Both a euphoric floor-filler and a call to arms, Martha And The Vandellas’ ‘Dancing In The Street’ remains a prime example of Motown’s 60s pop perfection.
The pair had already written hits for Stevie and others when he oversaw her first album for Motown's MoWest label.
The one-time Motown secretary and backing vocalist became one of the company's A-list vocalists.
'Heat Wave' sizzled as the second R&B hit for Martha & the Vandellas and their pop breakthrough.
'What Am I Going To Do Without Your Love' was a minor US pop chart entry, but missed the soul chart altogether.
'Tear It On Down' was the final single to carry the name of Martha Reeves & the Vandellas.
Girl groups go all the way back to the birth of pop, and their long and honourable dedication to delighting the ears deserves far more recognition than it gets.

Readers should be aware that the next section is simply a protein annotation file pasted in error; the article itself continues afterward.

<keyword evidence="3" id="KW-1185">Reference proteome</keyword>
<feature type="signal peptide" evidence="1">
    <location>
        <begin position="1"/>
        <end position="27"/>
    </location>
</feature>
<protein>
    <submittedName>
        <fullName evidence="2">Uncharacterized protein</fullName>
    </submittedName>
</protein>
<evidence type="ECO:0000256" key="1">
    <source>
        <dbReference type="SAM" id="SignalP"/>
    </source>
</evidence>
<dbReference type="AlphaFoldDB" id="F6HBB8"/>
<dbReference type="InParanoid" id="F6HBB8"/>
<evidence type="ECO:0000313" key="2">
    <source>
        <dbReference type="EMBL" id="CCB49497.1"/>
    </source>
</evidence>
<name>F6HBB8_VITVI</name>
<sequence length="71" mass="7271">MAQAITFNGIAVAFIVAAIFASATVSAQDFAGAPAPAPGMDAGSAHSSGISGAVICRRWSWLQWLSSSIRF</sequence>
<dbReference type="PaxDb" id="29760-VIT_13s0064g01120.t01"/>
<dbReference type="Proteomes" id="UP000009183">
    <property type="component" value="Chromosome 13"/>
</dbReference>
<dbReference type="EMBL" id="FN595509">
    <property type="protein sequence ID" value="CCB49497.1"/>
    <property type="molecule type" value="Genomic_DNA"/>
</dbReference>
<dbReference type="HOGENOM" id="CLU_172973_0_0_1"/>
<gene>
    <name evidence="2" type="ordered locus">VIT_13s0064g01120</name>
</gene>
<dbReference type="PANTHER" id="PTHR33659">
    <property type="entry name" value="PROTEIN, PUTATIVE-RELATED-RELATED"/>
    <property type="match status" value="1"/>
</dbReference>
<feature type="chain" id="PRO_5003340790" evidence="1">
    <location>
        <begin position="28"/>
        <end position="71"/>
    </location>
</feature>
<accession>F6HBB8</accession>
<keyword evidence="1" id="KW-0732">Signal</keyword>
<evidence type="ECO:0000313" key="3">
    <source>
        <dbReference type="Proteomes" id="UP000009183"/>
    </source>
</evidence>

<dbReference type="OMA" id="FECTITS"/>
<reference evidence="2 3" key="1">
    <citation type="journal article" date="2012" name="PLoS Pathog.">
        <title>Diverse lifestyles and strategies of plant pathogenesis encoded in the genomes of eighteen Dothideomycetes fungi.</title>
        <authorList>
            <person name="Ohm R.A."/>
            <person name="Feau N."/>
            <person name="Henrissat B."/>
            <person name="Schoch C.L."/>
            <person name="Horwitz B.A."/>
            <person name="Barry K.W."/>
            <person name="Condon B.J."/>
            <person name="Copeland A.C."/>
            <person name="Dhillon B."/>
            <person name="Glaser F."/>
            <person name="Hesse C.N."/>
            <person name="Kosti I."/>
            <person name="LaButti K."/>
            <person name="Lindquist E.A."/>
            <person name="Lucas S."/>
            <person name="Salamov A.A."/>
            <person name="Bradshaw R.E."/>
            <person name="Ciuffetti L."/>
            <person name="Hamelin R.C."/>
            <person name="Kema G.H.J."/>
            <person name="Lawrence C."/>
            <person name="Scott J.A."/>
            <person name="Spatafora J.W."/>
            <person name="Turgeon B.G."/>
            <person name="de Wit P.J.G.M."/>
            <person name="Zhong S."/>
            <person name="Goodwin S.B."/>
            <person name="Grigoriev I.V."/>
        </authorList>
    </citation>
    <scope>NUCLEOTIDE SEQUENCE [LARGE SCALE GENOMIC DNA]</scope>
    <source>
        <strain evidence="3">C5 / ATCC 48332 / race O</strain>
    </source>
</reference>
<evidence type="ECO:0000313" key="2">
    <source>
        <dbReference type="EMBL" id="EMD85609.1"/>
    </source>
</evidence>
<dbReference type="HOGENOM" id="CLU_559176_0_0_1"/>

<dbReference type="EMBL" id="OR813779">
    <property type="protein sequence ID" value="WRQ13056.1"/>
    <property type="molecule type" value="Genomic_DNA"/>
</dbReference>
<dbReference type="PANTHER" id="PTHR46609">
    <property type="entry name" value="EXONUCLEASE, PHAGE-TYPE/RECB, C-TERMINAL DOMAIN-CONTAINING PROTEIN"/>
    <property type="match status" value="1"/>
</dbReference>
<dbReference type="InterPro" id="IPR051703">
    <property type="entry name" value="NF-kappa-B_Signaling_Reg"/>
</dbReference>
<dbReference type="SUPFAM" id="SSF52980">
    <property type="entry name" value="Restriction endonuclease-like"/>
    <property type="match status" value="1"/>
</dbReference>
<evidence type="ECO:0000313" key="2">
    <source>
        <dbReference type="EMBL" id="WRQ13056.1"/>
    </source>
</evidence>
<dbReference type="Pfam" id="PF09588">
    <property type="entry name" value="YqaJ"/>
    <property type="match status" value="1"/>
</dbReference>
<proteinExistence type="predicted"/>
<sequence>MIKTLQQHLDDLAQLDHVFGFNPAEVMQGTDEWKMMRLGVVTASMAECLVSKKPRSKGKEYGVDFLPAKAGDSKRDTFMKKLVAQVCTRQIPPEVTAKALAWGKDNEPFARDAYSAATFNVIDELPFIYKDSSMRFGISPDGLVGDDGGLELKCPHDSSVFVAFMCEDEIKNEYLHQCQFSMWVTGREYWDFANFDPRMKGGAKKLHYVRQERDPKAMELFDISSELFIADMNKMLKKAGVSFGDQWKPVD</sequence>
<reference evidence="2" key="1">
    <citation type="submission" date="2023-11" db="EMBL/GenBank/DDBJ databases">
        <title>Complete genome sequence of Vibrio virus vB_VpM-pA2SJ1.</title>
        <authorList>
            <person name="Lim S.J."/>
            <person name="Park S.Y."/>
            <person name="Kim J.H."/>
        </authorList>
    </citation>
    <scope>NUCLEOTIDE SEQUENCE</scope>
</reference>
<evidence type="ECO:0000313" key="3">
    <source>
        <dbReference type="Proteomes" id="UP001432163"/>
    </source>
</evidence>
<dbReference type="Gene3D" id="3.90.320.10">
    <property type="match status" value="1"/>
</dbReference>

The propulsive, tension-filled number came flying off the pens of Holland, Dozier and Holland and into the Motown studio.
Grammy-winning US soul outfit Shalamar and chart-topping British R&B group Soul II Soul also feature prominently on the bill.
The Holland-Dozier-Holland magic started working again with the group's third smash in a row.
The song turned out to be the end of a US pop crossover story that had begun eight years earlier.
'Photograph' was co-written by Starr with George Harrison, as their close post-Beatles working relationship continued.
In 1963, the rapid emergence of Martha Reeves & the Vandellas travelled at 45 rpm with three smash hit singles, then at 33rpm with their second album.
Gordy made the announcement as he was feted with the Motown Legacy Award at the Hitsville Honours ceremony in Detroit.
Having helped birth soul music in the 60s, Motown helped it mature in the 70s, creating classic albums and asking some of the biggest questions of the era.